Gonorrhoea, akin to many other STDs, includes symptoms which affect both men and women, such as a ‘burning’ pain while urinating and discharge from the penis or vagina—which may have led people to assume that they had a urinary tract infection (which could nevertheless be fatal during the Stuart period if the infection spread to the kidneys). Gonorrhoea was very dangerous for pregnant women since it could cause miscarriage and, even if that didn’t happen, the bacteria could cause permanent damage to the child’s vision.

Of course, the Stuarts didn’t have antibiotics at their disposal, but suggestions for the treatment of Gonorrhoea were available in many herbal remedy books of the time. William Salmon’s Pharmacopæia Londinensis:
Or, The New London Dispensatory (1702) suggested that Gonorrhoea could be treated with a drink made from Iris Florentina mixed with vinegar.
John Wilmot, 2nd Earl of Rochester—one of the most infamous seventeenth-century hedonists—had a solution for when he wanted the services of a prostitute but worried about contracting a venereal disease:
‘I send for my whore, when for fear of a clap, I spend in her hand,
and I spew in her lap’.
In other words, he opted for a ‘hand-job’ and ejaculated onto her lap. Later in the same poem, however, he has no such qualms when he has sex with (or anally rapes?) his page.

Syphilis is believed to have been brought to Europe from the New World by conquering Europeans (who in turn took smallpox to the Americas, devastating the indigenous populations). It is one of the most notorious
sexually transmitted diseases because the ulcers that are associated with it are intensely painful and, if the disease is left untreated, it can lead to blindness and even insanity.

There are four stages to syphilis, which increase in severity: primary (in which generally painless chancres appear), secondary (a large rash appears and fever occurs), latent (symptoms go away), and tertiary
(in which any number of internal organs can be severely affected, potentially leading to death). Regarding genital sores, men who suffered from syphilis could have extremely painful ulcers appear on their penis and perineum, and women on their vulva. Pregnant women who had syphilis passed the disease on to their children. The effect of congenital syphilis on children is particularly heart-rending, due to the disfigurement and painful ulcers the disease causes.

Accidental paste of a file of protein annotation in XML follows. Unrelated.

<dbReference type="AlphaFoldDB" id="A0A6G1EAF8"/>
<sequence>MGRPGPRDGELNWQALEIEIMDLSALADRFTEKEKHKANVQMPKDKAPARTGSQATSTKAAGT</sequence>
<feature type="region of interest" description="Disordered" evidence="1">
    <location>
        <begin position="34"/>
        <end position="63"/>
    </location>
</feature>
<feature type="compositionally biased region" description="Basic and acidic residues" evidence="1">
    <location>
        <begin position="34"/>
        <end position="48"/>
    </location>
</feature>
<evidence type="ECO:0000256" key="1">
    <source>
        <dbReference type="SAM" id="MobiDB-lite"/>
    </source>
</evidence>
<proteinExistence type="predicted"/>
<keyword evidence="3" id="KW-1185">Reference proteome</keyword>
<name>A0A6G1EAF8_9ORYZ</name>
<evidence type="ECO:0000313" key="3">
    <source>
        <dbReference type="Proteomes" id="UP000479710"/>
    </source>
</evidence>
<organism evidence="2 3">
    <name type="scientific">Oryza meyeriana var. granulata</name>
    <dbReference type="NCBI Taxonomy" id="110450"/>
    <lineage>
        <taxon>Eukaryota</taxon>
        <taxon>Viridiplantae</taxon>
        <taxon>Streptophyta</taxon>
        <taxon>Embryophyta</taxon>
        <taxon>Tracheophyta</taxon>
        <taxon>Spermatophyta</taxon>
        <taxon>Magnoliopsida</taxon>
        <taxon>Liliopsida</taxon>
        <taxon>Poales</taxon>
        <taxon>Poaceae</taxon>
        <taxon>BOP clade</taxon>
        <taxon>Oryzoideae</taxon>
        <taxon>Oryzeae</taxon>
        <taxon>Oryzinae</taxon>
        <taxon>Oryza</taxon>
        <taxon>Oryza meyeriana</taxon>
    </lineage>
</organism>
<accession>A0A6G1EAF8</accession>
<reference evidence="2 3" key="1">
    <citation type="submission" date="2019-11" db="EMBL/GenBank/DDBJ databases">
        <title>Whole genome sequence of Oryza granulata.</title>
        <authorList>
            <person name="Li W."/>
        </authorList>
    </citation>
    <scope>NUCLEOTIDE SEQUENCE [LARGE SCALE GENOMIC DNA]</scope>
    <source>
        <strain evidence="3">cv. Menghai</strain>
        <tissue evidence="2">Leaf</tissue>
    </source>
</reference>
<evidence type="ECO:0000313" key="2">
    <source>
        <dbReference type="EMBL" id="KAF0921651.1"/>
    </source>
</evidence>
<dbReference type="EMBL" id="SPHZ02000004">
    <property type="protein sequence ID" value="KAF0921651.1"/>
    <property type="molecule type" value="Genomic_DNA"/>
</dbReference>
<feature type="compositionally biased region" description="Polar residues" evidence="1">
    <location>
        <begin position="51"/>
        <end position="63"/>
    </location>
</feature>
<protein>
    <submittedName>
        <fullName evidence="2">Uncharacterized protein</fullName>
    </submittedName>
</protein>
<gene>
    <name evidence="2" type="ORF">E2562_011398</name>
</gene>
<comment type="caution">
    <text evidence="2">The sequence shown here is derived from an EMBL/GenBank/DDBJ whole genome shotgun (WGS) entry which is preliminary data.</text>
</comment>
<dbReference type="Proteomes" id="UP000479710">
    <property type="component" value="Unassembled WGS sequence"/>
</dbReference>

The aforementioned John Wilmot, 2nd Earl of Rochester, is believed to have suffered from several sexually-transmitted illnesses, including syphilis. According to John Aubrey—whose short biographies in his
Brief Lives should be taken with a pinch of salt—Elizabeth Broughton was ‘a most exquisite beauty, as finely shaped as nature could frame’. This beauty, Aubrey went on to write, moved to London, where she became
a courtesan. She was eventually spotted by Richard Sackville, 3rd Earl of Dorset (1589-1624), who made her one of his (many) mistresses. Unfortunately, Elizabeth contracted ‘the pox’—and died from it.


Author bio:
Andrea Zuvich (b. 1985) is an independent seventeenth-century historian and anthropologist specialising in the House of Stuart (1603-1714). Zuvich obtained degrees in History and Anthropology at the University of Central Florida and is the host of the popular ‘The Seventeenth Century Lady’ blog. An active user of Twitter since 2009–as @17thCenturyLady–she created the well-received #StuartsSaturday hashtag.

Zuvich is also a historical consultant for TV, film, and radio (NTR Netherlands, BBC, BBC Radio 4). She most recently appeared in BBC Four’s Charles I: Downfall of a King. She has been a frequent contributor to various history magazines and has written for The Huffington Post UK, History Scotland, BBC History Extra, All About History, Britannia Magazine, and History of Royals.

She was one of the original developers of and leaders on the award-winning Garden History Tours at Kensington Palace. Zuvich is also a trained actress and professional voice-over artist and audiobook narrator.

Connect with Andrea!

Please visit her website at




Amazon UK:

The next post in this series will be up on Thursday Oct 8, 2020. Be sure to check out the next post in the hop, this time by Christina Courtenay


3 thoughts on “Glory and Gore – meet Andrea, 17th C lady, enthusiast and writer!”

  1. Christina Courtenay

    A fascinating post, Anna and Andrea! I am very much looking forward to the biography of Barbara Palmer – I get the feeling she must have been quite a woman! There is just so much in this period to intrigue us and I love reading everything about it!

  2. Thanks, Christina! Yes, she was a remarkable woman, but as Anna suggested, probably not a nice person and a terrible person if you were her enemy…or she fancied your significant other! Yikes!